HR leaders still using breakroom posters, emailed memos or snail mail are missing the mark on communicating to a large percentage of their employee base.
As many HR professionals can attest, communicating information such as benefits to employees can be a daunting task. Keeping up-to-date on ever-changing policies and regulations and helping employees understand what they all mean can be a time-consuming and costly process. This is especially true of the often overlooked deskless worker who doesn’t have the same privileges as his or her deskbound counterparts, including basic technologies like corporate email or intranets.
For the deskless employee—or most workers across industries such as retail, hospitality, manufacturing and health care—“trickle-down” or cascading systems of communicating information is no longer effective. HR leaders still using breakroom posters, emailed memos or snail mail are probably missing the mark when communicating to a large percentage of their employee base. If they don’t adapt and implement new internal communication strategies that go beyond tactical operations and actually drive engagement with employees, these professionals run the risk of becoming obsolete.
One key factor in creating change is through implementing the right technologies. Recently, leading analyst firm Gartner released a report that emphasized the importance of technology within internal communication to drive business success. The report highlighted mobile technology in particular as a way to modernize communication and engagement strategies. Since nearly everyone has a mobile device of some sort these days, solutions such as mobile employee communications apps offer a cost-effective way to efficiently engage all employees with timely and important information, regardless of location or job function.
Through mobile tech and apps, HR professionals can:
- Send push notifications: Mobile allows for the sending of quick updates to all employees (or targeted groups) on important information such as changes to benefits as well as the ability to easily access the various documents required. This can eliminate the challenge HR leaders sometimes face, especially in getting information to those workers who don’t have corporate email or intranet access, as well as the time and expense incurred in ensuring that all employees receive critical information.
- Leverage analytics: One of the important aspects of going mobile is the ability to analyze how employees are interacting with content. Through analytics, HR leaders can actually know whether the content is being consumed at all, what content is being consumed the most, and for how long. They can better understand what kinds of content employees prefer and use this information to possibly rethink how they create content to ensure they are providing information in a way that employees will best take advantage of.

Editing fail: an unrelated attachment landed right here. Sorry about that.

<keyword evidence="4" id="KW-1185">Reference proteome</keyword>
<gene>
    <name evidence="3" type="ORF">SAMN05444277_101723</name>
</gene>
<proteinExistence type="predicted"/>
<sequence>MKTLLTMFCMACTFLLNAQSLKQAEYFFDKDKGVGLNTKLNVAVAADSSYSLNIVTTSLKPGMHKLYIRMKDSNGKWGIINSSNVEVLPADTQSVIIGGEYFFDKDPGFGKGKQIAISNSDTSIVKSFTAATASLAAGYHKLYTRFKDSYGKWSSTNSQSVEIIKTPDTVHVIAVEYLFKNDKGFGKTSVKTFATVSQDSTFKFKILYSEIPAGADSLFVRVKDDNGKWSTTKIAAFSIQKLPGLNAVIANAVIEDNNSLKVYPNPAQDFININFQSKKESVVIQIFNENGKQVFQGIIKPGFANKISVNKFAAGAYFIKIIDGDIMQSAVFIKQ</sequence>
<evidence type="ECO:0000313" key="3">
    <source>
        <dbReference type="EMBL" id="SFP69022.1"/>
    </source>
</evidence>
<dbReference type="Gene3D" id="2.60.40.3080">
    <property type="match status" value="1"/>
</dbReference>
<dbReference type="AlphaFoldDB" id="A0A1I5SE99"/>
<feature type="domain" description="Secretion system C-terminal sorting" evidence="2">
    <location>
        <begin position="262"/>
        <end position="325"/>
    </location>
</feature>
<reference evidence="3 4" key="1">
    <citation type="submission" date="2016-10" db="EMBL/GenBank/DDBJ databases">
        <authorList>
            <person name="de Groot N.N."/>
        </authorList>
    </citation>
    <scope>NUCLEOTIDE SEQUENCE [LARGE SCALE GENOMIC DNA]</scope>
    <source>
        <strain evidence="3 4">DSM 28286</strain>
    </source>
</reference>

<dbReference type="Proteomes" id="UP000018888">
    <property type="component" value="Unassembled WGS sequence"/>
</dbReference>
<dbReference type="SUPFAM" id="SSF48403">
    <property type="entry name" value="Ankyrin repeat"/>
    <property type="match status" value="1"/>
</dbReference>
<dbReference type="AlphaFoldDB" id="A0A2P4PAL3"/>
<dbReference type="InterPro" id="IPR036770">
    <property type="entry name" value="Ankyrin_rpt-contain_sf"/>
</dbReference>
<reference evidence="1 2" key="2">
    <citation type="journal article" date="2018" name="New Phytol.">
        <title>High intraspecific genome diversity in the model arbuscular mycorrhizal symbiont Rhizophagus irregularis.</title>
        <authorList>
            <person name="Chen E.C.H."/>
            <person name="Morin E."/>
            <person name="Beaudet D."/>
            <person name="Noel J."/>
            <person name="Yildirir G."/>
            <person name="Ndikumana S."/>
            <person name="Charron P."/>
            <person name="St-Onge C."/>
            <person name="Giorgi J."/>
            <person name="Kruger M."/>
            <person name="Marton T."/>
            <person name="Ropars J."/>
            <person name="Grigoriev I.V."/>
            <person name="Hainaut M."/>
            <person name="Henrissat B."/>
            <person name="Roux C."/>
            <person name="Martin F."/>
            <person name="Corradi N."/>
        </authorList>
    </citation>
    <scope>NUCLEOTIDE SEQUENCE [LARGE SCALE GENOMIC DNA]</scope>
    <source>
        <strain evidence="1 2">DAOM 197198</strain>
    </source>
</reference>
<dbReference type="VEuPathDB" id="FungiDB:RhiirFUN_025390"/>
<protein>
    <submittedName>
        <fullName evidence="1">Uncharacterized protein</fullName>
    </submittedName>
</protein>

- Create content that actually resonates with employees: By leveraging analytics, HR and communication professionals can understand their employee base better than ever before and determine the best ways to distribute content through the small screens of mobile. It is well known that Millennials and GenZers prefer sound bites of information and video to long winded documents and diatribes. Mobile provides an easy distribution channel to offer employees content the way they want to receive it and when they want to receive it. It allows those involved in HR and employee communications to better reach employees with content that resonates, while still aligning with company messaging.
Technology empowers executives with the tools to spur change across their organizations. And, one can only presume that mobile technology will continue to play a pivotal role when it comes to employee communications and engagement.
Moving forward, HR leaders should not only tap this technology to achieve positive results in their work, but also use it to help shed the impression that HR departments are there just as tactical distributors of information. It offers the opportunity for HR professionals to take on a new role as strategic communicator, enhancing the employee experience while at the same time contributing to an organization’s business success.